Monday, June 02, 2014

Who got screwed ...

In nearly thirty years of encountering articles by the liberal political pundit John Judis in various venues, I've been less than a fan. No doubt the guy is smart and often knows his stuff. But too often he seemed patronizing toward people who leaped into the fray on behalf of liberal policies and practical efforts. Maybe he did know more than they, but those who engaged, however noisily and messily, created the space for his greater wisdom. Olympian visions don't change the world; sometimes people do. Maybe I'm just saying that for many of those years Judis wrote mostly for the New Republic which has run to this attitude.

I began to have more respect for Judis when he opposed the U.S. invasion of Iraq in 2003; that took some chops, especially since he wrote for the New Republic where a generation of younger "liberal" pundits were proving their manhood by backing George W. Bush's excellent adventure. (Notably, the best of these guys, Andrew Sullivan and Peter Beinart, apparently learned a lesson from that one, big time.)

In Genesis: Truman, American Jews, and the Origins of the Arab/Israeli Conflict, I was surprised to find that Judis had written a book whose animating premise is moral outrage at what Zionism has wrought.

Jesus, the first Christian, and the last in a line of Hebrew prophets, was reported to have asked, "For what shall it profit a man, if he shall gain the whole world, and lose his own soul." Israel's Jews had gained a world of their own, but at the expense of another people. History, of course, often works that way. And if the people who are vanquished disappear, or are relatively weak and few in number, the victors can eventually lay aside the memory of what they have done. Few Georgians today remember or regret having driven the peaceful Cherokee Indians off their lands.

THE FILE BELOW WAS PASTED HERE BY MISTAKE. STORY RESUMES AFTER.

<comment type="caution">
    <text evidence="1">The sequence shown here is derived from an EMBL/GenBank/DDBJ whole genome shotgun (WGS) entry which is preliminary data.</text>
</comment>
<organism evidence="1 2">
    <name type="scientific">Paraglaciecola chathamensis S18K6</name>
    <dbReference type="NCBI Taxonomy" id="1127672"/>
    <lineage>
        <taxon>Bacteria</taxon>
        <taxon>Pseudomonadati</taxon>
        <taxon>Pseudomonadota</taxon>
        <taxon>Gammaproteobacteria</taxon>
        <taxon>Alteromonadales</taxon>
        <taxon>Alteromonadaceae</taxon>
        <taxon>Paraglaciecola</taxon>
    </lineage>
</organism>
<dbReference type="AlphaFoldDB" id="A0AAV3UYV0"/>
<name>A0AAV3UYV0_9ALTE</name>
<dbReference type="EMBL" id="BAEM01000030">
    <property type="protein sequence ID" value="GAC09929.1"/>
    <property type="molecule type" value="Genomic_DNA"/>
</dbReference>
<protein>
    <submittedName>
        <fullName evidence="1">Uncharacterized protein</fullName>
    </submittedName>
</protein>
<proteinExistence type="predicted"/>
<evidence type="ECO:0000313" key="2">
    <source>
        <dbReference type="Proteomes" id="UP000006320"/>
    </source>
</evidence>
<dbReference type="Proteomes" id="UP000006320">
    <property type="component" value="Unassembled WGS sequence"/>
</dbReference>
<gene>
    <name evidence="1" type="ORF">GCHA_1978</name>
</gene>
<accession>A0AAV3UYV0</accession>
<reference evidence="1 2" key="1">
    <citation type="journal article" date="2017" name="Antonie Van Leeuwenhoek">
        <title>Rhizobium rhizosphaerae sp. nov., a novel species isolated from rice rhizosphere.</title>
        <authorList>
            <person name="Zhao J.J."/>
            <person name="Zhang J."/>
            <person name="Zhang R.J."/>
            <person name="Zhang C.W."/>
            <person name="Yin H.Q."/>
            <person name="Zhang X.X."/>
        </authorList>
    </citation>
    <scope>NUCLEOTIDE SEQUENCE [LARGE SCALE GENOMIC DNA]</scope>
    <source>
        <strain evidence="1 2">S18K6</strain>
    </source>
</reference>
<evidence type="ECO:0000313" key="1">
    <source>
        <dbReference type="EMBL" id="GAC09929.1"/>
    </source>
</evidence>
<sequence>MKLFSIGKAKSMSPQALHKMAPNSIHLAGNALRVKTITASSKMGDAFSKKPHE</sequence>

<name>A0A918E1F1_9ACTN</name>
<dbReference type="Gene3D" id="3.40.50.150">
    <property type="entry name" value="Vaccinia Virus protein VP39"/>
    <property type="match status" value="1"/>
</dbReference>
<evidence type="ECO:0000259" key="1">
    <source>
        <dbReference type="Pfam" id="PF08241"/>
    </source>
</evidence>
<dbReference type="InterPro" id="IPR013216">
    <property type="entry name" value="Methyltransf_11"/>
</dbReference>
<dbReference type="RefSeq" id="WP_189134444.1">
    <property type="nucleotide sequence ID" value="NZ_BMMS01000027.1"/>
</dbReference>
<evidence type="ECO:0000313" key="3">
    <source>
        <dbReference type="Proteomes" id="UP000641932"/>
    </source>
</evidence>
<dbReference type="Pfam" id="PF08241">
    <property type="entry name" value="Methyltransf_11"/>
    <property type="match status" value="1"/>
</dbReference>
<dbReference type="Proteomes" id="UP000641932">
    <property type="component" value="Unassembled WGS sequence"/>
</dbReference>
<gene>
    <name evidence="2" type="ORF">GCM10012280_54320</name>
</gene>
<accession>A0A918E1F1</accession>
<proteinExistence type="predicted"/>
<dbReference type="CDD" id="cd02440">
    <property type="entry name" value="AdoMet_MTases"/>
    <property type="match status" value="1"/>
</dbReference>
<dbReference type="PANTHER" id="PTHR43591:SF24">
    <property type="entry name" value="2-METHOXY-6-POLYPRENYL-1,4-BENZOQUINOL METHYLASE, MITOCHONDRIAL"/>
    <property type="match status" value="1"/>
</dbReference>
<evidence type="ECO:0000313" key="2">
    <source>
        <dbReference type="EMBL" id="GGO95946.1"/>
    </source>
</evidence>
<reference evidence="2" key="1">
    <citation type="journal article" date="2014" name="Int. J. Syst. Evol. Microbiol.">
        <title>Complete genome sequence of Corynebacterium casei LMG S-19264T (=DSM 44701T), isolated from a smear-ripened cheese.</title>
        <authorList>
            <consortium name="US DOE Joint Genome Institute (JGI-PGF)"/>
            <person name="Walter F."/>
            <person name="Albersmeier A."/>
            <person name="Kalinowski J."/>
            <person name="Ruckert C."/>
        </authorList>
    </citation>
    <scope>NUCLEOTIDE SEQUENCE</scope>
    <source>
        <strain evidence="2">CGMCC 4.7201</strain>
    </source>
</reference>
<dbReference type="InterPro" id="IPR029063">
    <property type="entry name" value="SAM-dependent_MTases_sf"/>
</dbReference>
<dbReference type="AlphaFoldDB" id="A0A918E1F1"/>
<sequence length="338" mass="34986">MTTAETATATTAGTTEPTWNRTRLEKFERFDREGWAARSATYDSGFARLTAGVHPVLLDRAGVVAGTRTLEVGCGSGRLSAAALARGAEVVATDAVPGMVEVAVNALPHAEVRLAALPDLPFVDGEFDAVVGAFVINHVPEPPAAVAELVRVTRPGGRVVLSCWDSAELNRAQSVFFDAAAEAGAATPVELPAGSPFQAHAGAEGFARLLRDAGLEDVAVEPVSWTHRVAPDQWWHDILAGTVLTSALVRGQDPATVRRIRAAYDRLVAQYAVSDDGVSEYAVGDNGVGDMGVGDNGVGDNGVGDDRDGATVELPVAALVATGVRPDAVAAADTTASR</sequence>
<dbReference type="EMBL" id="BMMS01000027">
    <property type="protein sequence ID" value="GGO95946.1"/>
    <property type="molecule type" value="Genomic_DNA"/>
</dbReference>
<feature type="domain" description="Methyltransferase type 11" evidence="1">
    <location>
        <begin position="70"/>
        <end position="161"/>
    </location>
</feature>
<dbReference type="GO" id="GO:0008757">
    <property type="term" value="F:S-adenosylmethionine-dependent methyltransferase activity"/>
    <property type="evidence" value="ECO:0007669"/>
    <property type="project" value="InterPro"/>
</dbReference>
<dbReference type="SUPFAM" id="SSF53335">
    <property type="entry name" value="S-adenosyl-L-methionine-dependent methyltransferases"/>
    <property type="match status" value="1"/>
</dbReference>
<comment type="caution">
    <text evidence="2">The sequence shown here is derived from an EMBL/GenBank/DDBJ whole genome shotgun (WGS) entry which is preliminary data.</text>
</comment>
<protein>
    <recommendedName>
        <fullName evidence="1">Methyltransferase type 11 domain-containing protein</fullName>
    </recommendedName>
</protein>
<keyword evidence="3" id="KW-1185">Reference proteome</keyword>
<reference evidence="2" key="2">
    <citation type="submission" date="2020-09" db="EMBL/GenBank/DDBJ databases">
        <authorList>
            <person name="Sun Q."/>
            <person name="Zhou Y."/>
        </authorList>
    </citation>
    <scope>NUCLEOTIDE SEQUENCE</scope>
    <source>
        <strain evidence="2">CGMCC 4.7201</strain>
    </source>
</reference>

Israelis and their supporters spent decades trying to explain away the dark side of their conquest of Palestine. They claimed they were victims and the Palestinian Arabs aggressors. They linked the mufti and his successors to Hitler and the Nazis. They insisted that there was no such thing as Palestinians -- a claim that Jordan's rulers were eager to reaffirm. But the Palestinian people have not gone away and have grown in number, and are a living reminder that what was a triumph for Zionism in 1948 has been an enduring catastrophe for them.

The Zionists who emigrated to Palestine treated the Arab inhabitants very much like America's Indians, but Palestine's Arabs are unlikely to suffer the ignominious fate of many Indian tribes. ... when all the perverse circumstances of history, including the twisted leadership of the Palestinian Arabs, were taken into account, and even when the horrors of the Holocaust were fully acknowledged -- Palestine's Arabs had still gotten screwed, and screwed by people who over the centuries had suffered even worse indignities, yet who had always claimed to stand for better.

As for Judis' storyline in this volume, I was more interested in his account of the intrigues of European Zionists before World War I and of the contested creation of the Zionist lobby in the United States than in his ostensible subject -- why President Harry Truman accepted the partition of Palestine despite his instinctive abhorrence toward creating a state that mixed religion and secular legitimacy.